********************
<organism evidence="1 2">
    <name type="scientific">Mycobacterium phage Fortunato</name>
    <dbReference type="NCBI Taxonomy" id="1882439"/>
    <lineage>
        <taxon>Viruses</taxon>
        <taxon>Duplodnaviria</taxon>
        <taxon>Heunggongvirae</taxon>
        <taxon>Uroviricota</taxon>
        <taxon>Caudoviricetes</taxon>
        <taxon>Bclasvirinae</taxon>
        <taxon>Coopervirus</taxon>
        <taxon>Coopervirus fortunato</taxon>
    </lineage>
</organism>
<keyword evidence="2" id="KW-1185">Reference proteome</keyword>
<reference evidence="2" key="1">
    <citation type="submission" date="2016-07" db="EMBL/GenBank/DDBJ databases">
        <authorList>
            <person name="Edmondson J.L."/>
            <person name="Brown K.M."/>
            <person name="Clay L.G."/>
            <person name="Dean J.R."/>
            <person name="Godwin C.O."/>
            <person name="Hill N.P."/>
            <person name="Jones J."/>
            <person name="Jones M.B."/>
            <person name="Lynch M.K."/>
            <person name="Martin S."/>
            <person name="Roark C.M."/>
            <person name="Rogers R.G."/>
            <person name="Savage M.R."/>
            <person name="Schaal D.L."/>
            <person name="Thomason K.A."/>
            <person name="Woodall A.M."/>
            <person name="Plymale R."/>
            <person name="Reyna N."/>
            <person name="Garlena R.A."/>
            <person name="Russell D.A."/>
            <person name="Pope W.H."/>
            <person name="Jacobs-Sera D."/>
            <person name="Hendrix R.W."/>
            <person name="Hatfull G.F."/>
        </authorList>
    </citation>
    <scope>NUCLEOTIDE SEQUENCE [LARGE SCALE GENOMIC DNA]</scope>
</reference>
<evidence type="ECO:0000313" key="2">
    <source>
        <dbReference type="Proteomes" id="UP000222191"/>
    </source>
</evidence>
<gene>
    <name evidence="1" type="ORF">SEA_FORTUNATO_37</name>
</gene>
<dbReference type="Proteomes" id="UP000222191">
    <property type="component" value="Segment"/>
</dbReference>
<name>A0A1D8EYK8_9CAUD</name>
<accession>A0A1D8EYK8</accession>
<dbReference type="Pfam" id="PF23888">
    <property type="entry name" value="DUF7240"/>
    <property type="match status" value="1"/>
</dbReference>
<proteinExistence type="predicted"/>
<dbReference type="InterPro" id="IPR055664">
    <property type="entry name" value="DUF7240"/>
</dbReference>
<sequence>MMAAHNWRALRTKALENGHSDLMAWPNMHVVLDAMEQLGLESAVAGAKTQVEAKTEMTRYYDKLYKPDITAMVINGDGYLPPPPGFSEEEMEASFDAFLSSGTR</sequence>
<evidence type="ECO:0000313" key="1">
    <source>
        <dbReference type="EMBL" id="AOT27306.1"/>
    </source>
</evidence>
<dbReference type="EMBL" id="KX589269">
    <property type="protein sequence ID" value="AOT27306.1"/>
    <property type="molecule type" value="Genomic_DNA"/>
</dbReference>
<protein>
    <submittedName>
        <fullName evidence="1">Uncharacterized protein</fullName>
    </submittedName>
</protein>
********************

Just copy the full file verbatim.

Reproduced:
<organism evidence="1 2">
    <name type="scientific">Mycobacterium phage Fortunato</name>
    <dbReference type="NCBI Taxonomy" id="1882439"/>
    <lineage>
        <taxon>Viruses</taxon>
        <taxon>Duplodnaviria</taxon>
        <taxon>Heunggongvirae</taxon>
        <taxon>Uroviricota</taxon>
        <taxon>Caudoviricetes</taxon>
        <taxon>Bclasvirinae</taxon>
        <taxon>Coopervirus</taxon>
        <taxon>Coopervirus fortunato</taxon>
    </lineage>
</organism>
<keyword evidence="2" id="KW-1185">Reference proteome</keyword>
<reference evidence="2" key="1">
    <citation type="submission" date="2016-07" db="EMBL/GenBank/DDBJ databases">
        <authorList>
            <person name="Edmondson J.L."/>
            <person name="Brown K.M."/>
            <person name="Clay L.G."/>
            <person name="Dean J.R."/>
            <person name="Godwin C.O."/>
            <person name="Hill N.P."/>
            <person name="Jones J."/>
            <person name="Jones M.B."/>
            <person name="Lynch M.K."/>
            <person name="Martin S."/>
            <person name="Roark C.M."/>
            <person name="Rogers R.G."/>
            <person name="Savage M.R."/>
            <person name="Schaal D.L."/>
            <person name="Thomason K.A."/>
            <person name="Woodall A.M."/>
            <person name="Plymale R."/>
            <person name="Reyna N."/>
            <person name="Garlena R.A."/>
            <person name="Russell D.A."/>
            <person name="Pope W.H."/>
            <person name="Jacobs-Sera D."/>
            <person name="Hendrix R.W."/>
            <person name="Hatfull G.F."/>
        </authorList>
    </citation>
    <scope>NUCLEOTIDE SEQUENCE [LARGE SCALE GENOMIC DNA]</scope>
</reference>
<evidence type="ECO:0000313" key="2">
    <source>
        <dbReference type="Proteomes" id="UP000222191"/>
    </source>
</evidence>
<gene>
    <name evidence="1" type="ORF">SEA_FORTUNATO_37</name>
</gene>
<dbReference type="Proteomes" id="UP000222191">
    <property type="component" value="Segment"/>
</dbReference>
<name>A0A1D8EYK8_9CAUD</name>
<accession>A0A1D8EYK8</accession>
<dbReference type="Pfam" id="PF23888">
    <property type="entry name" value="DUF7240"/>
    <property type="match status" value="1"/>
</dbReference>
<proteinExistence type="predicted"/>
<dbReference type="InterPro" id="IPR055664">
    <property type="entry name" value="DUF7240"/>
</dbReference>
<sequence>MMAAHNWRALRTKALENGHSDLMAWPNMHVVLDAMEQLGLESAVAGAKTQVEAKTEMTRYYDKLYKPDITAMVINGDGYLPPPPGFSEEEMEASFDAFLSSGTR</sequence>
<evidence type="ECO:0000313" key="1">
    <source>
        <dbReference type="EMBL" id="AOT27306.1"/>
    </source>
</evidence>
<dbReference type="EMBL" id="KX589269">
    <property type="protein sequence ID" value="AOT27306.1"/>
    <property type="molecule type" value="Genomic_DNA"/>
</dbReference>
<protein>
    <submittedName>
        <fullName evidence="1">Uncharacterized protein</fullName>
    </submittedName>
</protein>